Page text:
Russian’s economic contraction, its first since 2009, will be deeper and last longer than previously estimated, according to Credit Suisse Group AG.
Real gross domestic product will shrink 3.8 percent this year and stay unchanged in 2016, Alexey Pogorelov, chief economist for Russia at the Zurich-based bank, said in a research note Friday. That compares with his earlier forecast for a 3.6 percent contraction in 2015 before a gain of 0.4 percent next year. The median of 47 economists surveyed by Bloomberg is for 0.3 percent GDP growth next year.
Russia is bracing for the longest downturn in two decades after a renewed slide in oil prices and the collapse of investment and consumer spending. The economy shrank 4.6 percent in the second quarter from a year earlier after a 2.2 percent drop in the first three months. Three “structural drawbacks” are weighing on the outlook, according to Credit Suisse.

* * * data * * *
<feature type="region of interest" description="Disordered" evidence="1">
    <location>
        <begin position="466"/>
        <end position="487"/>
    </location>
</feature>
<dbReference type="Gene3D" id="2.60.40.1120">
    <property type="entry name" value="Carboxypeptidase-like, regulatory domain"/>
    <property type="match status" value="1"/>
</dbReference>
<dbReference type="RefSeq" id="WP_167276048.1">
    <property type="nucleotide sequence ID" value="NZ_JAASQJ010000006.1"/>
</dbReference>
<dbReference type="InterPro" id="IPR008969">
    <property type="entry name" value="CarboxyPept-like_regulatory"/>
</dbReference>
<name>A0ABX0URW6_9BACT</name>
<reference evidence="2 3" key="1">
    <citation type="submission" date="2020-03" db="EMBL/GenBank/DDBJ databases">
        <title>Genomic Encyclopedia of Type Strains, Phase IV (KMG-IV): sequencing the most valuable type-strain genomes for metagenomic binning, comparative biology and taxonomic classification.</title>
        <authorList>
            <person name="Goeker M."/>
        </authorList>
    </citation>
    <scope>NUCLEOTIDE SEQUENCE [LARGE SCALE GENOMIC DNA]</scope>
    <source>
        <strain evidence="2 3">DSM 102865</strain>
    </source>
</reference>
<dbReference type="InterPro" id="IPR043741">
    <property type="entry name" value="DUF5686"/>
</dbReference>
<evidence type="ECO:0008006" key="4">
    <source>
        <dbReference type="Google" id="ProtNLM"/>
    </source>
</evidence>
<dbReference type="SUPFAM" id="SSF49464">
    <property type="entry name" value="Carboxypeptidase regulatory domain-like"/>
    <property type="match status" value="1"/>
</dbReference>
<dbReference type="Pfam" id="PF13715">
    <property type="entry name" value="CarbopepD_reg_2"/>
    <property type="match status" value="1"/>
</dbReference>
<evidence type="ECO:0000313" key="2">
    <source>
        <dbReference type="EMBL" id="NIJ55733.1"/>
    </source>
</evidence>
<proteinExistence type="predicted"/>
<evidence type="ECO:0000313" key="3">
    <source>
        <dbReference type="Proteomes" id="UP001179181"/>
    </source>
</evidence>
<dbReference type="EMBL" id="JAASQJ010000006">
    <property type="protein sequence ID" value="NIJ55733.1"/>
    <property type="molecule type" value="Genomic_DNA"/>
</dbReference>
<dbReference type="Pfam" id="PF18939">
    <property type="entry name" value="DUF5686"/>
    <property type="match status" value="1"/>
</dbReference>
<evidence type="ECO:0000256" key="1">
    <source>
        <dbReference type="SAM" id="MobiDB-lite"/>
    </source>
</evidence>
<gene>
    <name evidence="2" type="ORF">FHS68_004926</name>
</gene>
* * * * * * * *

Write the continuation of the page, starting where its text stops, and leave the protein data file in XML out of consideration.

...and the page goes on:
The drop in oil prices “for an extended period of time will have an adverse negative impact on potential output due to underinvestment in non-energy sectors and limited mobility of capital,” Pogorelov said. “The second drawback is the ongoing forced deleveraging (due to Western sanctions that limit access to international capital markets) of public and private sector companies.”
Another factor is Russia’s “poor demographics, including the rising share of pension-age population, and the deterioration in the quantity and quality of
the labor force will limit the productive capacity of the economy,” he said.
That’s also been exacerbated by the ruble’s 50 percent devaluation against the dollar since the start of last year, which is making Russia “less attractive” for immigrants from former Soviet republics, Pogorelov said.